While millions of tourists travel to Africa each year in search of the ultimate big game experience, for the Hurst group, sightseeing was just an adjunct although one that was greatly valued by the entire party.
Shortly after landing at the capitals Jomo Kenyatta airport, the boys and girls made tracks to their first stop, the Langata Giraffe Sanctuary. Both students and the rescued animals were, naturally, quite curious about one another, with the world’s tallest animal stooping low to enquire in the only way it knows, by using its tongue.
Following a first night stay at the Banda School in Nairobi the group rose early to visit to the Sheldick Trust, where orphaned baby elephants and rhinos are carefully introduced back into the national parks. As the group learnt about the processes behind the programme, one elephant calf plotted playful tricks, eventually spraying wet mud at the entire party.
Soaking up all on offer, the team journeyed to Lake Naivasha. Whilst on a short boat trip cameras snapped to capture shots of hippos as they dozed under the high sun. Once back on dry land and after a cycle ride through Hell’s Gate National Park, home to a famous flower farm, the students were introduced to the fundamentals of sustainable production methods.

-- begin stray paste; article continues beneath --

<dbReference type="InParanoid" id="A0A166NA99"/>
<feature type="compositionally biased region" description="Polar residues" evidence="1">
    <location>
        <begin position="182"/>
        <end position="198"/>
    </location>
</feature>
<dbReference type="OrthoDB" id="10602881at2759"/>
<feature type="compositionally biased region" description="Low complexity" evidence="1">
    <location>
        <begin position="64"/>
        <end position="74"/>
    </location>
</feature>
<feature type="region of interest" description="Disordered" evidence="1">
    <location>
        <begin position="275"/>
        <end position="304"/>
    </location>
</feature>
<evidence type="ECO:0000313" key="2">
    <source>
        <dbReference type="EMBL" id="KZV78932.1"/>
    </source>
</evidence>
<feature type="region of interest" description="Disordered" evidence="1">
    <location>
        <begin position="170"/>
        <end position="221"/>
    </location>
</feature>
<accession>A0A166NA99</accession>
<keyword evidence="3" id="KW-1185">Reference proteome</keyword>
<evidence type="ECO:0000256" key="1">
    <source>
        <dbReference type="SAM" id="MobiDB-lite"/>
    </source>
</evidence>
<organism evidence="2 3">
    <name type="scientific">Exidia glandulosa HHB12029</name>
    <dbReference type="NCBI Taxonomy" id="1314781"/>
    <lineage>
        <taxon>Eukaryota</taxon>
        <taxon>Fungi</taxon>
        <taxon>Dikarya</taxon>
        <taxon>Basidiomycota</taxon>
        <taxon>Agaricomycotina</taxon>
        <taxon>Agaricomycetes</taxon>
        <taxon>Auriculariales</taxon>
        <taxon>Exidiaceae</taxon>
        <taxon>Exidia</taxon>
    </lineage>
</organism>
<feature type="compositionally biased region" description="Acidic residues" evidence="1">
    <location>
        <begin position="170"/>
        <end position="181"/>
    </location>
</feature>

Four wheels had, so far, been the mode of transport but at the base of Mount Longomot, it was time to stretch the legs and climb some 2,800 metres. Ten students made it to the summit whilst others opted for a guided bush savannah walk.
The next few days and nights encapsulated a true African experience as the team spotted wild rhinos and flamingos at the Nakuru National Park, overnighted in the Kembu campsite and travelled to Samburu, where they were met by ostriches, gerenuk and further wandering elephants.
It was in Samburu where the students supported the conservation charity, Save the Elephants, which works mainly on the prevention of poaching. Inside the centre’s research camp the group received presentations, used Google elephant tracking and met with Dr Lucy King, recipient of multiple awards for her ground breaking work in improving the relationship between both elephants and the indigenous community.
From the field research at Samburu the next stop was the nearby Ngare Mara primary school. Together with staff and some 15 local children, the Hurst team painted colourful murals on the school’s outer walls greatly impressing the headmaster with their dedication and creativity.
The time spent amongst the people surrounding the school was treasured by all, including the Kenyan support staff and children, who joined to talk, play games and pose for photographs well after the work was completed.
With the end of the tour approaching, Hurst’s explorers were still on the move, this time by camel. The students trekked in the searing heat by day and by night they camped amid beautiful scenery, ate from the BBQ and welcomed the evening’s cool.
Before the return home there was just enough time for one final moment to cherish in the memory. As the students sat together through the final night’s camp, local camel herders gathered to perform traditional dances and songs. “I learnt so much in such a short period of time” reflected one student “it was an unforgettable experience”.